By Debby Winters
In the last post we examined how independent contractors could try to claim IP rights. In this post we will look at IP rights as it relates to employees of the startup.
The startup eventually will have employees and it is wise to have these employees enter into work-for-hire-type agreements that explicitly confer rights in the works to the startup. That can be accomplished through an employment agreement or through separate agreements.
Additionally, startups should have employees sign confidentiality and invention assignment agreements with clauses that clearly state the obligation of the employee is to assign all developed IP to the startup. Failure to include such assignment clauses can create ownership problems for the startup, especially if the employee leaves the company to work for a competitor or cannot be subsequently located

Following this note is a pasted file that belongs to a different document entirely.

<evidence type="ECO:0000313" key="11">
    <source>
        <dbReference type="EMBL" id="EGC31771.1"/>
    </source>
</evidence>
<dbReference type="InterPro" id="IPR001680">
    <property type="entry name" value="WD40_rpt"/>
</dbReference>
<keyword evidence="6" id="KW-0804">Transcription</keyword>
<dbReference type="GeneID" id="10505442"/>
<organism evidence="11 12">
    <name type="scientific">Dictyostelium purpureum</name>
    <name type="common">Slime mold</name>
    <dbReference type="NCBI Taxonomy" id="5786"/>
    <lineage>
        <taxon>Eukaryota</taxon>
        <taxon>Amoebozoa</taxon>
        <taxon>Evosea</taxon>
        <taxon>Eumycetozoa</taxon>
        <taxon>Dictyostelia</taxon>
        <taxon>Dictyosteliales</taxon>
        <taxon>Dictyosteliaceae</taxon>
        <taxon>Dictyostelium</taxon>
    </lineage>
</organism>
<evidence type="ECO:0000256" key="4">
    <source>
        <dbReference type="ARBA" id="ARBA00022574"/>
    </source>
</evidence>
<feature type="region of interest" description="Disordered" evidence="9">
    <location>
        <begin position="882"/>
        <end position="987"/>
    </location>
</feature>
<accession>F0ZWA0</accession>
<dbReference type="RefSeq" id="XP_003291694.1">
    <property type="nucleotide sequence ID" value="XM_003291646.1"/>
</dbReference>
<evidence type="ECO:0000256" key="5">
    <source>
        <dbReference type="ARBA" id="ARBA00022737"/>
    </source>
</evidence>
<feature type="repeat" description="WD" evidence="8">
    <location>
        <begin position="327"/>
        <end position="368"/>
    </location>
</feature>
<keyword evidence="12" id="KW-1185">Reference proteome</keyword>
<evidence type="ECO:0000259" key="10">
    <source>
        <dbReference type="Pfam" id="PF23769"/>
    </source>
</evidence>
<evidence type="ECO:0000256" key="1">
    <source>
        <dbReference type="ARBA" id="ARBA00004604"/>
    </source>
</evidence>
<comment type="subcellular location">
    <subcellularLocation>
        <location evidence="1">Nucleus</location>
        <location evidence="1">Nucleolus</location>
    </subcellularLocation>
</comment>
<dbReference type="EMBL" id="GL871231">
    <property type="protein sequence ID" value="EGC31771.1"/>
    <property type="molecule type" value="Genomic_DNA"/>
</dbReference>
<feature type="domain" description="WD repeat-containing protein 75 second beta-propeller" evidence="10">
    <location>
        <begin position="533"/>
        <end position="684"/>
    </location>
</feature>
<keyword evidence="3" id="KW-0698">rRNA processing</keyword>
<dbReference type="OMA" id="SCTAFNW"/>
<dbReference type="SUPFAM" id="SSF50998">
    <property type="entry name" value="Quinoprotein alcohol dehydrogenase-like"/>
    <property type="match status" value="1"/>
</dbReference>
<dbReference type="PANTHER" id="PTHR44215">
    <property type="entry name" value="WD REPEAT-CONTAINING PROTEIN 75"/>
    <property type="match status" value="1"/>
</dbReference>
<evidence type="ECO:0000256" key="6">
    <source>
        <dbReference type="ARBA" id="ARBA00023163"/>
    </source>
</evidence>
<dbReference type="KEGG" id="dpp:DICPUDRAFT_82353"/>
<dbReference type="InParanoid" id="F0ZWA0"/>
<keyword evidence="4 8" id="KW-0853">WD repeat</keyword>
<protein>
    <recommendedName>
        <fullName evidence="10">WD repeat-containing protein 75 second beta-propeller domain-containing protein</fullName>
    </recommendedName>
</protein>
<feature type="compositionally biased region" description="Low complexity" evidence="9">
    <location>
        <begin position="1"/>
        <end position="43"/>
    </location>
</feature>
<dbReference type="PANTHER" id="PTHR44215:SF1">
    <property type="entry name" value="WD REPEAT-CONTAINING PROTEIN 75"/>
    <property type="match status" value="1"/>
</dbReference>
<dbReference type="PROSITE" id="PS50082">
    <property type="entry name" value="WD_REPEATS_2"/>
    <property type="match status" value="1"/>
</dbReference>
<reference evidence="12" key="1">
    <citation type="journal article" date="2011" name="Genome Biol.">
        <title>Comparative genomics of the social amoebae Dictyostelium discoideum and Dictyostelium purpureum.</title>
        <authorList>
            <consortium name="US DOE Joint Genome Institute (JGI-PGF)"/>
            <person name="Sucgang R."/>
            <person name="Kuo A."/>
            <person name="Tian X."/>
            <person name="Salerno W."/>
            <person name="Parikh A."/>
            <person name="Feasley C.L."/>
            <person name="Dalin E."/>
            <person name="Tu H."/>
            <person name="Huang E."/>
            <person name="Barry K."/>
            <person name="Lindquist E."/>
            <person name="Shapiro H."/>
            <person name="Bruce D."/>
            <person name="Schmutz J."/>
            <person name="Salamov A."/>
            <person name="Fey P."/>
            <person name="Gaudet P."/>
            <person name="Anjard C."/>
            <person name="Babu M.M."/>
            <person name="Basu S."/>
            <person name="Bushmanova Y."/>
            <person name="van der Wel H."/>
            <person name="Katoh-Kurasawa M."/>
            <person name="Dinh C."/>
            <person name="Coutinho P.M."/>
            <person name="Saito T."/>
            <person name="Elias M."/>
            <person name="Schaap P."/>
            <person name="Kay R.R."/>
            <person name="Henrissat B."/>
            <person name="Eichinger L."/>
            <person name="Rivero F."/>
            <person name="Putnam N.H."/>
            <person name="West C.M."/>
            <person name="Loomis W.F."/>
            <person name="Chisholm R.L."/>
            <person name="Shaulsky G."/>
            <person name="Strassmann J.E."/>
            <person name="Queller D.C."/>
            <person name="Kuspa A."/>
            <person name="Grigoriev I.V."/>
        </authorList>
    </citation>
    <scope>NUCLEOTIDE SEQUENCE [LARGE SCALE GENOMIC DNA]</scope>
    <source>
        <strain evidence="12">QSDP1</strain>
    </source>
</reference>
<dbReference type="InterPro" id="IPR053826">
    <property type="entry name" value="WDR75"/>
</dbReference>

The agreements should also state that the startup’s confidential information is only for use for the benefit of the startup; require disclosure of ideas, inventions and discoveries related to the agreement or employment; and include a statement of ownership rights over ideas, inventions and discoveries. Recordable assignment of IP rights should be required to show clear ownership of inventions and other IP developed by its contractors and employees.
It is often advisable to get help from an experienced IP attorney in the drafting of such agreements.
We have talked about establishing clear lines of ownership for the startup IP, next we will look at the failure to identify third-party rights.